On February 11, 2019, Sade Myrie, 29, received a call from her husband Anthony Myrie, 24, then a Greene Correctional Facility inmate serving a seven-year sentence after being convicted of Attempted Criminal Sale of a Controlled Substance (in the third degree). That day, as she chatted with her husband of over three years just as she had countless times before, Sade noticed an unusual air of concern from Anthony. “There’s nothing you can’t handle,” she said to him in passing, over the phone.
Not long after their call finished, Sade received a message from the family member of another inmate in the same facility saying that Anthony was taken to "the box,” or solitary confinement, after they spoke. When she called the state prison to learn exactly why her husband was being placed in solitary confinement, an undisclosed member of the institution attempted to refute the claims, saying Anthony was still in general population.
Later that same day, Sade received a call from the state prison reporting that Anthony — or “Trey” as he was affectionately called — was in critical condition. With no time to process the news or to make sense of what could have transpired between the hours of approximately 12 noon and 5 o’clock in the evening, Sade called Albany Medical Center to speak to someone responsible for her husband.
“Someone at the jail gave me the number to the Albany hospital,” Sade tells BET in an exclusive interview via phone on Friday (Feb. 15). “When I called [the hospital], there was no record of my husband. Not with register or security. There was no record of his body.” Within the hour and after calling around to other local hospitals in attempt to locate her husband, Sade received a call-back from Greene Correctional Facility saying her husband was pronounced dead at Albany Medical Center, the same hospital that just previously couldn’t confirm any record of Anthony Myrie’s body.
“I don’t know anything except what the facility is now saying and what another inmate has said, and that is that [Anthony] was put in handcuffs and dragged by the floor before being thrown in the box,” says Sade, who was never contacted to identify her husband’s body.
According to attorney David J. Hernandez, an autopsy conducted by a Dr. Hubbard, who is retired but was contracted by the coroner's office, allegedly indicates no signs of outward physical trauma, but confirms Anthony’s lungs were filled with water and heart was enlarged. Until the toxicology results come back, Anthony’s cause of death remains undetermined.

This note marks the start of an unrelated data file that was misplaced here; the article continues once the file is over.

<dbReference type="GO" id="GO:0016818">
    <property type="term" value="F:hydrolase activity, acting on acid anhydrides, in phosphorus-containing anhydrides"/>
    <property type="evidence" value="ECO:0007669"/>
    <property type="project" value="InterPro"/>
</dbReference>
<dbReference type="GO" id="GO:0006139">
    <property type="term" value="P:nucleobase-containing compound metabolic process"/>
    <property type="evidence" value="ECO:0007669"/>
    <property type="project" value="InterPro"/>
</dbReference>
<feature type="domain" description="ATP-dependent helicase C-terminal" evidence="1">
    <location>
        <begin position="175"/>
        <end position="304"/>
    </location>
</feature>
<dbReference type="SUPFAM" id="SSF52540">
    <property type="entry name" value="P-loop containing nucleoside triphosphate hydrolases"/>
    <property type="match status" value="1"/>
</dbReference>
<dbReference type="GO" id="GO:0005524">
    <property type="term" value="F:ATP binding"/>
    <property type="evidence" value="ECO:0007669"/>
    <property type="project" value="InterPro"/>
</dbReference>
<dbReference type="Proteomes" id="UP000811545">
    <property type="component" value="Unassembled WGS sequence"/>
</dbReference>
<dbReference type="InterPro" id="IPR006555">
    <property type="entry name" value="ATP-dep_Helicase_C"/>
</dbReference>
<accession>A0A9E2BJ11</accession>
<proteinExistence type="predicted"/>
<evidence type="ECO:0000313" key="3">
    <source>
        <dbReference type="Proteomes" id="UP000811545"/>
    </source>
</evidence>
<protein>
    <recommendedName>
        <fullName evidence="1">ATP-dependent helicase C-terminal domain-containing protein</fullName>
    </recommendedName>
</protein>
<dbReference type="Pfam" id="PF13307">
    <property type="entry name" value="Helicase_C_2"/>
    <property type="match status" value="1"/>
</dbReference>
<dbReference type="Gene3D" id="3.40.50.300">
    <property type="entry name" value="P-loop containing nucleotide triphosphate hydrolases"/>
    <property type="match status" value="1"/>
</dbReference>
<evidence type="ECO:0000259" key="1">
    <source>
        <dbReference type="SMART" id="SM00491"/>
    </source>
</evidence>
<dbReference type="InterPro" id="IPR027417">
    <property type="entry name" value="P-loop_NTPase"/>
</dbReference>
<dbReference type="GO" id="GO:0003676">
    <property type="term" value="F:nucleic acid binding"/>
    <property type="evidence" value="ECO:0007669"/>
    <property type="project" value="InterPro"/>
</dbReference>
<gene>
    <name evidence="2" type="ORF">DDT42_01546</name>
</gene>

It wasn’t until the afternoon of Feb. 15 — four days later — that Anthony’s body had finally arrived at Grace Funeral Chapels in his native Brooklyn. During those four days when Anthony’s body was unaccounted for, Hernandez relentlessly made phone calls and wrote letters to Greene Correctional Facility seeking answers, and was given the runaround instead.
“In the beginning, the story was very contradictory. They were saying one thing, then another. Or one person would say one thing, then another person would say another,” Hernandez explains to BET over the phone. “So when I spoke with someone at the correctional facility, they would transfer me from one person to the other. Eventually [Deacon Steven Young] called and advised Sade about certain facts I had already obtained from the coroner’s office.”
The story, according to Greene Correctional Facility, is that there was an altercation among inmates that Anthony interceded to try and stop. “He stepped in to try and stop them from fighting, and from there, the correctional officers were coming down to separate them and put them all in segregation, which you know is the SHU or the box,” says Hernandez, relaying what Mr. Young had disclosed to him.
“All of a sudden, I’m told that Anthony out of nowhere starts to complain about having chest pains,” Hernandez adds. “Now, I don’t know Anthony and I don’t know his medical history, but his family says he has no history of heart problems and so forth. So he complains to the correctional officers of chest pains – this is what they are telling me – yet there’s this altercation and no trauma to the body at all, which sounds unusual given that inmates allege he was carried away in handcuffs.”
Anthony was roughly 6’4 in stature and weighed a little over 300 pounds. “He’s not a small body, and they handcuffed him, so I can imagine that even walking him, they weren’t doing it kindly. There should have been evidence of some physical activity, no matter how minimal,” Hernandez adds.
Because he complained of chest pains, the facility alleges that they started to help him out by calling the ambulance, where he was given medical treatment on the way to Albany Medical Center, the place he was eventually pronounced dead. “The hospital I think they said is about 20-30 minutes away from the jail,” Hernandez recalls.
“At this point, the interesting thing is, assuming all these statements are accurate, what was the big deal to tell the family the day of?” Hernandez questions. “If this is what really happened, it would have made perfect sense to say it, instead of giving the family the runaround, as they did with me the following day.”
The facility alleged that Anthony was assumed to be a part of the incident by virtue of proximity when the altercation happened, which is why he was placed in solitary confinement. However, several inmates shared with their families a conflicting account.
"There are a lot of inmates that have called their family members and those family members have called Sade to say that Anthony was in handcuffs, that he was beat up and that he was dragged through the facility,” Hernandez discloses.